Suspicion in a Procedural WorldComplications Ensue
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Thursday, June 04, 2015

Dateline: Monday, June 1.

We are gearing up to drop our Kickstarter for We Happy Few on June 4.

Getting ready for the Kickstarter is a little odd for me, because while we are talking a great deal about our gameplay, we are not revealing anything about our narrative. Well, almost nothing. I can show you three of our five playable characters, as painted by our amazing art director Whitney Clayton:

Each of them has their own story, which interweaves with the stories of some of the other characters. You start as the tall guy — I'm not even going to to tell you his name! — and if you play through his story you get to unlock two more.

As I think you can guess, they are not your usual videogame über heroes, not even the guy in combat boots. They are all reluctant heroes. None of them signed up for this. Each has his or her own secret, and that pushes them to do something urgent and difficult.

I can say that much, at least.

Also: you can play the whole game and ignore their stories. It is not necessary to play the story to complete the game. It might be a bit easier if you do, but if you don't like stories in your video games, well, you can take your coffee black.

Also: as planned, we will pass the Bechdel Test.

We have some fantastic voice actors. We had to go to England for some of them. Alas, when I say "go to England," do not imagine me staying at 11 Cadogan Gardens. I summon their voices from a studio in Montreal's Old Port, and they're in a studio in London.

Don't forget to take your Joy this morning!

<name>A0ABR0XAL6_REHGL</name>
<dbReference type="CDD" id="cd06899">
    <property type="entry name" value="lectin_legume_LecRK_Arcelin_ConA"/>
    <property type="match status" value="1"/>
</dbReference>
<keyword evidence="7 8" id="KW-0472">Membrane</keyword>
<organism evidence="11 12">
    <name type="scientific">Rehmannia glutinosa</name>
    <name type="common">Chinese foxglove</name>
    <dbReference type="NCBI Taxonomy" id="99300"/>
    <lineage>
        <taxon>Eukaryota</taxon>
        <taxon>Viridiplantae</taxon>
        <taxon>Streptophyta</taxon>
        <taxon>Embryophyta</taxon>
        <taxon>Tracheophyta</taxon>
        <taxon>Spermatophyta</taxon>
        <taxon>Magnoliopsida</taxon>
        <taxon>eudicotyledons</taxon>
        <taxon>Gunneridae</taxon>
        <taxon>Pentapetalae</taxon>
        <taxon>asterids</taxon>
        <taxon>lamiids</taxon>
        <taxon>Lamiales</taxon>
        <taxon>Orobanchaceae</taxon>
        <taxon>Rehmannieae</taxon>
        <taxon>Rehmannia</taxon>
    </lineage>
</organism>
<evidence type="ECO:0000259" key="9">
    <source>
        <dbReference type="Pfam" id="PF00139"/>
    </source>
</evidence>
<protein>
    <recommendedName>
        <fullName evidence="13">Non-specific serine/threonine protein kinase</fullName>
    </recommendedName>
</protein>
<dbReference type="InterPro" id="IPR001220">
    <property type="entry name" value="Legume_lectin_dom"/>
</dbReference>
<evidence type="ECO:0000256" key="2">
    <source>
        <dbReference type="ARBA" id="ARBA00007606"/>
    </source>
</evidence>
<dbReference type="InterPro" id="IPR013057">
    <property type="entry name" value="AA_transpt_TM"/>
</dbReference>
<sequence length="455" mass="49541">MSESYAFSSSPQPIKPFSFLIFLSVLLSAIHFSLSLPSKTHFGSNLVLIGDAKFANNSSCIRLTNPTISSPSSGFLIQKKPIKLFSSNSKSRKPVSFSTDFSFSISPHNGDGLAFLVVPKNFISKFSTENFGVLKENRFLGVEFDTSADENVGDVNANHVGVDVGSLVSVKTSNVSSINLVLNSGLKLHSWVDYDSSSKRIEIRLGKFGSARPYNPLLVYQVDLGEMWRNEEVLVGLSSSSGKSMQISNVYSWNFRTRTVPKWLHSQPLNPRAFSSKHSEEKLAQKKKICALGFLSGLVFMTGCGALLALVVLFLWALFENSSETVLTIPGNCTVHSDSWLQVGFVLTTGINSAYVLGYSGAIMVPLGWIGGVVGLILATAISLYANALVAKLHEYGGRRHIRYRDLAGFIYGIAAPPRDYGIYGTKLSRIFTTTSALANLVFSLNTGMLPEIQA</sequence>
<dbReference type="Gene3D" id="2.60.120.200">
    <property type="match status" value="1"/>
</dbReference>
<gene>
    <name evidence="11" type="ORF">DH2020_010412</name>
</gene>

However, the fabulous Julian Casey, our Uncle Jack, is a Montrealer, so I get to work with him in person. He's terrific. I've directed him on another, unannounced project.

But the Kickstarter is not about the narrative. We are talking about the world, and the gameplay, and the procedural generation of the world map, and most of all we are talking about our social blending game mechanic. But we are going to hold back the narrative until it's all done. The idea is that we will refine the gameplay over the course of development, in full view of our public ("open development"), and then pull the drapery off the narrative when we officially release the game.

"Social blending?" you ask? Why yes. In We Happy Few, we're trying to create a city that has its own odd rules. The main one is: act happy all the time. Take your Joy pills, and everything will be right as rain. Doing things you'd do in Witcher 3 upsets people. Running or crouching makes people suspicious. Brandishing a weapon alarms people. Breaking into houses to steal food is a sure sign that you are a Downer (off your meds). The Wellies will cheerfully beat you senseless and make you take your Joy, and then game over. (We Happy Few is a roguelike with permadeath, so you have to go back to Day 1, with an entirely new map.)

However, if you don't break into houses to steal food, you will starve to death. Heh.

So you have to figure out how to "pass" as one of the decent, happy, drug-bemused citizens of Wellington Wells, while rarely actually taking your happy pills. (You can take your happy pills — the Wellies love you when you're high! — but if you keep it up you'll overdose.) We haven't finished designing the whole social engineering dynamic yet. So far we've focused on building passive social blending. But active social engineering could go from simply saying "Lovely day for it" to people on the street, to wearing the right clothes for certain areas, to something like framing someone for murder.

It won't involve a great deal of contingent dialog; on an indie budget, that way lies madness. We're going to have to be terribly clever and inventive so people feel they're actively shaping the responses of the people around them, without being able to chat them up. One reason we're going for a Kickstarter is so we can spend the time and resources to deliver the goods on the concept.

If you want to know more about the game, here's our Kickstarter page. Come and join the fun!



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